Expanded Green Energy Scenario
In this scenario, Mongolia makes a stronger transition to renewable energy and implements extensive energy efficiency measures across its economy. These initiatives help reduce energy demand by 32% when compared to the reference scenario, while the realization of multiple hydro, solar PV and wind power projects, increase the contribution of renewable energy to electricity production to more than 40%. Reductions in energy demands coupled with increases in renewable energy production provides Mongolia with the option to phase out aging coal-fired power plants, and possibly avoid new plants altogether. As a result, GHG emissions would be half, or 28 million tons, of those forecast in the reference scenario.
Shifts in Energy Export Scenario
The shifts in energy export scenario realizes the same reduction in energy demand as the expanded green energy scenario, and differs only in that Mongolia has divested itself from mineral-based energy exports, in favor of renewable energy exports. Rapidly investing in and developing its solar PV and wind resources, would allow Mongolia to install almost 12 GW of renewables by 2031, which could displace a large fraction – perhaps even all – of the value of expected coal exports noted in the reference scenario. The shift scenario would increase Mongolia’s “low-carbon competitiveness” within a global market where demand for fossil fuels has declined due to increasing concerns over climate change.
Supporting Mongolia’s Green Energy Future
Moving toward the expanded green energy scenario detailed in the report would provide Mongolia with the best opportunity to reduce its energy demands and reliance on mineral resources, halve projected GHG emissions, and significantly increase the capacity and output of renewable energy. This would in turn allow Mongolia to develop a significant source of “green growth” through a shift in the makeup of its energy exports, and position the country as a regional provider of renewable energy.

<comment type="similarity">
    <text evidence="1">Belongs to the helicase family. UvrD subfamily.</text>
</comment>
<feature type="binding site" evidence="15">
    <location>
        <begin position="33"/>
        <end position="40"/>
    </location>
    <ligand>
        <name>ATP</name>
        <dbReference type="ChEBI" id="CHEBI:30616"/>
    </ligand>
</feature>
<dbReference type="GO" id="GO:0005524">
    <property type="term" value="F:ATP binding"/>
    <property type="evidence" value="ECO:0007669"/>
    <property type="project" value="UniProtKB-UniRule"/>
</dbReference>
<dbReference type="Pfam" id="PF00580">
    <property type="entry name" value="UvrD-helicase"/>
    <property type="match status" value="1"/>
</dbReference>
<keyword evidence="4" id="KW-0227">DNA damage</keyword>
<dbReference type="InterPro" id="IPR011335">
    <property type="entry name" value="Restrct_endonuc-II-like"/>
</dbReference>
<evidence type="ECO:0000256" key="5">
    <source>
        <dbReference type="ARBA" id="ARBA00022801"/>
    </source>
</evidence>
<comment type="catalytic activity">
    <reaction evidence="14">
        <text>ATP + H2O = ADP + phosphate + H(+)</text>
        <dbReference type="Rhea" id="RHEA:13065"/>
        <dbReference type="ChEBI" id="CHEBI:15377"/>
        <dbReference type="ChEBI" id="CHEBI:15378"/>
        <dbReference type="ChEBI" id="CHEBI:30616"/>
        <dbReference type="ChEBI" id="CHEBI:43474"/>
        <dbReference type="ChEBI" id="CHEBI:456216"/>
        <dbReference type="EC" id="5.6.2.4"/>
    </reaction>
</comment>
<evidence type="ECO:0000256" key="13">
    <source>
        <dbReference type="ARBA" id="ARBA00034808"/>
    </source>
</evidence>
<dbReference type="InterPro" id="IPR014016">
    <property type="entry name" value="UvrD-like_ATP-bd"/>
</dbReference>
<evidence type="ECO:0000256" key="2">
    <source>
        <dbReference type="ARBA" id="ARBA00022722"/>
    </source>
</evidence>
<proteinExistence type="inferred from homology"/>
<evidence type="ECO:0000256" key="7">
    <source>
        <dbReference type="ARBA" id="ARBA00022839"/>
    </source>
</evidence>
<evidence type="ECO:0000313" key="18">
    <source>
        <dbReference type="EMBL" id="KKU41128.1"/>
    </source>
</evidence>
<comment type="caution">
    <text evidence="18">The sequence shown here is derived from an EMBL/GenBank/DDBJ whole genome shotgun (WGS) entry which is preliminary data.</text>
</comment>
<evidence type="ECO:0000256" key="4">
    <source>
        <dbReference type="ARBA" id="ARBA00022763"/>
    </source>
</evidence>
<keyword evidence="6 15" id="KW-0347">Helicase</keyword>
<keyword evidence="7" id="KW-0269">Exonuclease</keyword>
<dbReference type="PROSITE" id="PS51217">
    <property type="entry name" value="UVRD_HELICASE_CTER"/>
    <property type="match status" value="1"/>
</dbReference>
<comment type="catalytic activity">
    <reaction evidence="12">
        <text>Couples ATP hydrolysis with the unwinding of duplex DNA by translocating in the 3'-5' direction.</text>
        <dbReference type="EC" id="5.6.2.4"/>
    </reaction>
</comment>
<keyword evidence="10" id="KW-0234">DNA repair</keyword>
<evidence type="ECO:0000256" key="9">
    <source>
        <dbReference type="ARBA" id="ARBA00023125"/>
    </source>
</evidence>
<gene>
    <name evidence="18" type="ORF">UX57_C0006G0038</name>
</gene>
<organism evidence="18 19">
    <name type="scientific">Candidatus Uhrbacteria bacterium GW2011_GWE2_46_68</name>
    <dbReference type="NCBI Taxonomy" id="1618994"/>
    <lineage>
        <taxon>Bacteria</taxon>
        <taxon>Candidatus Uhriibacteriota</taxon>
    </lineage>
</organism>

“If Mongolia’s energy systems are well developed and supported by international energy efficiency standards, modern technology and other innovations, the nation stands to save energy, reduce greenhouse gas emissions and conserve resources”, said Yvo de Boer, Director-General of GGGI. “A greater use of renewables and cleaner energy sources will also have a direct impact on the natural environment, human health and support economic growth goals.”
Achievement of this optimal green growth environment could be facilitated by the implementation of the report’s highlighted policy initiatives highlighted, which look to: strengthen existing energy laws and develop new legislation to bridge existing gaps; reform the systems that provide subsides to coal production and encourage inefficient energy use; develop and enforce stronger energy efficiency standards for buildings and vehicles; and enhance guidelines for urban planning, with particular emphasis on land use and transportation.
The resources and steps needed to further develop and implement these policy initiatives are outlined in the report and include additional research, pilot programs, technical and financial support from the international community, and of course leadership on the part of Mongolia’s politically elected officials.
Clearly understanding the importance of political support to move forward with policy initiatives, GGGI engaged partners from the Ministry of Energy and other Mongolian institutions throughout the development of the report.
“The participation of Mongolian stakeholders in this process delivers a degree of buy-in that will help ensure that this report serves as a valuable resource for policymakers making key decisions about the future of Mongolia’s green energy systems,” said Jon Lyons, GGGI’s Mongolia Country Representative.
The report, while not formally endorsing any one of the 4 scenarios, has demonstrated that continued reliance on a mineral resource-based economy need not be the only option for Mongolia; a green, sustainable economy that meets Mongolia’s growing energy needs and achieves socio-economic development is possible.